Report: Colorado Teachers Crowdfunded More Than $800,000 For Classrooms
It’s no news that Colorado’s schools have faced a funding crunch in the years since the great recession. And the same is true across the nation. To fill the gap, schools have increasingly turned to their teachers to foot the bill for classroom supplies -- in fact, most teachers are now asked to do so. As this practice has become more common, so too has another: crowdfunding for that money.
In its first ever report measuring this phenomenon, crowdfunding giant GoFundMe found that 91 percent of teachers across the country used their own money to pay for school supplies last year.
In Colorado, K-12 teachers raised $855,000 for their classrooms on GoFundMe last year. That’s considerably more than our neighbors; only New Mexico comes close, having raised $242,000.
Last year, 1,745 crowdfunding campaigns in Colorado received 14,700 donations. GoFundMe CEO Rob Solomon says usually where there’s more crowdfunding, there’s more need.
On what the popularity of crowdfunding says about Colorado.
Solomon: I think GoFundMe campaigns follow the need, so when people need help, we see these things taking off. So there may be some correlation between school funding in Colorado versus other states. I don’t have much data on that, but the trend suggests that that might be the case.
On the different types of crowdfunding campaigns in Colorado.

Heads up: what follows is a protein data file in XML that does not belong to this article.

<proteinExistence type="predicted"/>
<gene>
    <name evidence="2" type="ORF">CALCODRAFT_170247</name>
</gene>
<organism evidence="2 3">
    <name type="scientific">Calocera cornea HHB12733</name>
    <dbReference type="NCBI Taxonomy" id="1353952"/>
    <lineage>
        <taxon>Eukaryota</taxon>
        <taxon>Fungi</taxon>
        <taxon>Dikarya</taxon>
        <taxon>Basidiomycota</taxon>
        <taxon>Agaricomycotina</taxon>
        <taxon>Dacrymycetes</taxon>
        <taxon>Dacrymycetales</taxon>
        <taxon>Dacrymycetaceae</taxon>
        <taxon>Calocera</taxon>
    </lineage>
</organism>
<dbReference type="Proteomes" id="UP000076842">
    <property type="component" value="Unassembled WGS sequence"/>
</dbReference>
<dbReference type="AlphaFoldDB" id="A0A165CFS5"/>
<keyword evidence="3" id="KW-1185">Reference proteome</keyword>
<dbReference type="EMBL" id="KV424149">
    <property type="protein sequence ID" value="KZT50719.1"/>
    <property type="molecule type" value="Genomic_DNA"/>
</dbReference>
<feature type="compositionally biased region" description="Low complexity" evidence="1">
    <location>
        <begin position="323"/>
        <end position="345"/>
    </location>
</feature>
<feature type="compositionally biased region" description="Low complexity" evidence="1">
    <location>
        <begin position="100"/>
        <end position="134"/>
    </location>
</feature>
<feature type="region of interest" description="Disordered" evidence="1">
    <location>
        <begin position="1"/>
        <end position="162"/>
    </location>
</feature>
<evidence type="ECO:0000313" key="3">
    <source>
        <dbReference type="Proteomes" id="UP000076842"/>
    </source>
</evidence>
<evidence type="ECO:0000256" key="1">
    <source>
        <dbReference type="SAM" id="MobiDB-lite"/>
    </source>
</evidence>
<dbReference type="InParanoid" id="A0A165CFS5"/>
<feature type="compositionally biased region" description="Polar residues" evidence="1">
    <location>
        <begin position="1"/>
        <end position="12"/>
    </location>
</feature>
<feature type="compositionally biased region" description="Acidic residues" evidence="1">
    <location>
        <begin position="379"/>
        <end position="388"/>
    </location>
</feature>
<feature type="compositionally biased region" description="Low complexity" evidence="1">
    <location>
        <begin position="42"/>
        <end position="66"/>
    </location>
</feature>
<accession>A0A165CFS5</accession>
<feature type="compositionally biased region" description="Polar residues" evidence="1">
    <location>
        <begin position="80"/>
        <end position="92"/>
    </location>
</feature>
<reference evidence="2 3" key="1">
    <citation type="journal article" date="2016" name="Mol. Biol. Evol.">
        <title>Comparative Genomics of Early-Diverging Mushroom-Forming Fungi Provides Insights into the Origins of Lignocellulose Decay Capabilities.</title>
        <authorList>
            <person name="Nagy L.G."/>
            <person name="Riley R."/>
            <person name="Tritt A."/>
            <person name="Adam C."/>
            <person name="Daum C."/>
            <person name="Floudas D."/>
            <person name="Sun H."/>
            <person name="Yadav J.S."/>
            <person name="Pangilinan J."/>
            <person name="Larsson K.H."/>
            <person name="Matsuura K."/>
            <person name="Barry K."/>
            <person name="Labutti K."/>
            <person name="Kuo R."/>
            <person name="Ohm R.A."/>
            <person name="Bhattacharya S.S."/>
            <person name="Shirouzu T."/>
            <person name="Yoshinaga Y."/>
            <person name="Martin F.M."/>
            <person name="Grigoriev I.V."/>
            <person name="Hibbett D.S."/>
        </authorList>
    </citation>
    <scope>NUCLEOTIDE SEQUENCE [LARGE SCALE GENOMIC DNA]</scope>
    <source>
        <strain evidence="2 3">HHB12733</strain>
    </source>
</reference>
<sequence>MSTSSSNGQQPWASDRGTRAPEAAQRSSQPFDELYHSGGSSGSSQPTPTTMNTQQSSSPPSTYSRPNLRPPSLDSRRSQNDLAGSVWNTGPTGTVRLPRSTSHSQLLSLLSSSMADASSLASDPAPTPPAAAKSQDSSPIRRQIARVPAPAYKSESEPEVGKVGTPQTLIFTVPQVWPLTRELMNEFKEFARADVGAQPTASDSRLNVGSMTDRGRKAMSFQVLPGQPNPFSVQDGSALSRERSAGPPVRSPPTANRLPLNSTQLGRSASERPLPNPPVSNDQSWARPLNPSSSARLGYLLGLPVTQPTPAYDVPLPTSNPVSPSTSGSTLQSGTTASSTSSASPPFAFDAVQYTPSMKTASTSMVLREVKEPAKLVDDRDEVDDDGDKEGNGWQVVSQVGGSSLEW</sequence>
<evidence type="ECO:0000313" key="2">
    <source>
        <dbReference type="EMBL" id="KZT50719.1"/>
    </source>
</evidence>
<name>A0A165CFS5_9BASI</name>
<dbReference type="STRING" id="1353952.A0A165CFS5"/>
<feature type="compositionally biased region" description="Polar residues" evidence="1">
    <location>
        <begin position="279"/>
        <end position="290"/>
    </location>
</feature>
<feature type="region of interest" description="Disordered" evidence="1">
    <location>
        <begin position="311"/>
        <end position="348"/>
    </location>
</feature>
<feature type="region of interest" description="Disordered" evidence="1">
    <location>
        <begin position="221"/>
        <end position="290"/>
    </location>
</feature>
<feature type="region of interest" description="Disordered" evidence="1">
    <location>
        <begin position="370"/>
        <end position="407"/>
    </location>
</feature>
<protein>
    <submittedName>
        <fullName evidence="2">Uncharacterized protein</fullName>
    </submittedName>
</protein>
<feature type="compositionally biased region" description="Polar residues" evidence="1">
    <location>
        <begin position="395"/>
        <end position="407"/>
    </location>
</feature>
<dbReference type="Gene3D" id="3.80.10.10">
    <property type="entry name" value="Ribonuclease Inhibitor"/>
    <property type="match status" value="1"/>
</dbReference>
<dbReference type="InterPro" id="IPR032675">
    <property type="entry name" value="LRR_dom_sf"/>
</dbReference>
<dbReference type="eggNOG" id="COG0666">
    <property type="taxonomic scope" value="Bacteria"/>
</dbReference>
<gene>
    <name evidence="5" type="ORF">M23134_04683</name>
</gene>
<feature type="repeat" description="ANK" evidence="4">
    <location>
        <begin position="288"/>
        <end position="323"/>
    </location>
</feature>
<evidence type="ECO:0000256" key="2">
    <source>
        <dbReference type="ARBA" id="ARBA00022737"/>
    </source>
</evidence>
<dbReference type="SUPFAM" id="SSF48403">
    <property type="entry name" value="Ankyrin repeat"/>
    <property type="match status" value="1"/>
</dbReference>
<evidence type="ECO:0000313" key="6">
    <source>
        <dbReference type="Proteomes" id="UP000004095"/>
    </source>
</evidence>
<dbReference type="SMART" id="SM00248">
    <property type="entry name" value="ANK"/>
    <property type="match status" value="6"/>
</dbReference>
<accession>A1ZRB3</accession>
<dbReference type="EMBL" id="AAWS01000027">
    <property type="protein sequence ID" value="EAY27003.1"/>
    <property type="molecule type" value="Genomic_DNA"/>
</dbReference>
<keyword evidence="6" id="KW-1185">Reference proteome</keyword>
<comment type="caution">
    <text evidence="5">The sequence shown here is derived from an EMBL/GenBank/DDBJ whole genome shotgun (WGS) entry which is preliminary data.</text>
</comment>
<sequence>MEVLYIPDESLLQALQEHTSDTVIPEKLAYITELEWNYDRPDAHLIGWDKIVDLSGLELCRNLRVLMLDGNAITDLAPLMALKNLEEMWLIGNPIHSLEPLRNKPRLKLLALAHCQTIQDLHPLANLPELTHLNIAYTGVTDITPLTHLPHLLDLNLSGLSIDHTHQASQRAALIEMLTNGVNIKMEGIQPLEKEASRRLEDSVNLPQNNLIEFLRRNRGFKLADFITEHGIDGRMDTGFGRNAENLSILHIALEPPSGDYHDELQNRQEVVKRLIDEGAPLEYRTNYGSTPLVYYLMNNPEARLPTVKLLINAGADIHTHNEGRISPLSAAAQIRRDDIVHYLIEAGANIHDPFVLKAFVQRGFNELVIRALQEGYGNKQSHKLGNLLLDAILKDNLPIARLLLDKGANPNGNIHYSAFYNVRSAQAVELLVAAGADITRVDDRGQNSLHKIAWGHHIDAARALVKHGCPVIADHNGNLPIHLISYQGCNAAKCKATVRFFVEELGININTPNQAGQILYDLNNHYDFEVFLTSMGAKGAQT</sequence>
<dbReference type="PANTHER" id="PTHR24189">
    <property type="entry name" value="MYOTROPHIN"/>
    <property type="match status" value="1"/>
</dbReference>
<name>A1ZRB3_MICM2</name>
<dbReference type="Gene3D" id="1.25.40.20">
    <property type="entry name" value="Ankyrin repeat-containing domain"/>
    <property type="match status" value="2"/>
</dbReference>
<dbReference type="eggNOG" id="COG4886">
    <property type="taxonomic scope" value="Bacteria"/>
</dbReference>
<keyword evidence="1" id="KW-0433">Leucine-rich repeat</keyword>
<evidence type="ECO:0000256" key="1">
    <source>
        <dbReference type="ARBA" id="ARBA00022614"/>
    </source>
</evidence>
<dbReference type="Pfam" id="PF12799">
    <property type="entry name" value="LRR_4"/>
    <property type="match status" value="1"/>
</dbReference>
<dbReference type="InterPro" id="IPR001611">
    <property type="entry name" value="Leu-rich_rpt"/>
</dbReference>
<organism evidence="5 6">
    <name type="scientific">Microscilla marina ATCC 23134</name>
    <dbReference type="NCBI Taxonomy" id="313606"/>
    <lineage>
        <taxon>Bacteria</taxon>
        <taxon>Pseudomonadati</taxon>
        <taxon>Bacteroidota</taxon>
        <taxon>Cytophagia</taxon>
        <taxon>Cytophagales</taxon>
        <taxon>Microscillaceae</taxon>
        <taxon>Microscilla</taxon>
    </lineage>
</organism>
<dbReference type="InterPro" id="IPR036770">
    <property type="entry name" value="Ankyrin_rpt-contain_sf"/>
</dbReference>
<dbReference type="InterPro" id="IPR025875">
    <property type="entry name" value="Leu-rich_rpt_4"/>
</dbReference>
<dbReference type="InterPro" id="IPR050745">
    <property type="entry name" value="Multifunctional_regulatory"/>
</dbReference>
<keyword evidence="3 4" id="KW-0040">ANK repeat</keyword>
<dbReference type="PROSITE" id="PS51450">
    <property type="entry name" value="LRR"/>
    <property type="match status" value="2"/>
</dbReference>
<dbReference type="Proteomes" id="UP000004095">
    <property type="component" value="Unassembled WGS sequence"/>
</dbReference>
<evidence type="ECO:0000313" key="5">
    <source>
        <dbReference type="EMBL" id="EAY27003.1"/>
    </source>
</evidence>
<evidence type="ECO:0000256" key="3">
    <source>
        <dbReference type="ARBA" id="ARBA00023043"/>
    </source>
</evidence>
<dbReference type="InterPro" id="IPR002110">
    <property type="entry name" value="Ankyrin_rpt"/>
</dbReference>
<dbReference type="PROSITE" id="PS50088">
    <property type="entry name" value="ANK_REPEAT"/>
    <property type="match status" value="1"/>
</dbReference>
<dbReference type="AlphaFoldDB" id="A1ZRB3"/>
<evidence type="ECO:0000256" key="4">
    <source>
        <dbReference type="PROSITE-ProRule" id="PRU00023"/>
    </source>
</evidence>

Solomon: Oftentimes people think of supplies only as paper and pencils and crayons and markers and things like that. But we’ve seen teachers raise money for computer equipment, or smart white boards where you can write it, then print things out. We’ve seen teachers who have recognized that their students in lower socioeconomic backgrounds don’t have bicycles, and we had a teacher raise funds to build a bicycle for every student in the classroom -- so it runs the gamut of everything that helps educate the whole child.
On what this means for the future of school funding.
Solomon: I have three kids, a 17-year-old, a 13-year-old and a ten-year-old, and at every school that they’ve been a part of, teachers buy their own supplies. We’ve seen it in action in public schools across the country, we’ve seen it everywhere. Almost 100 percent of teachers are spending money out of their own pockets to fund their classrooms. So when GoFundMe became part of the social fabric, part of the zeitgeist, it just made sense that we saw more and more teachers using GoFundMe to provide that solution to that problem of not having the proper supplies in a classroom.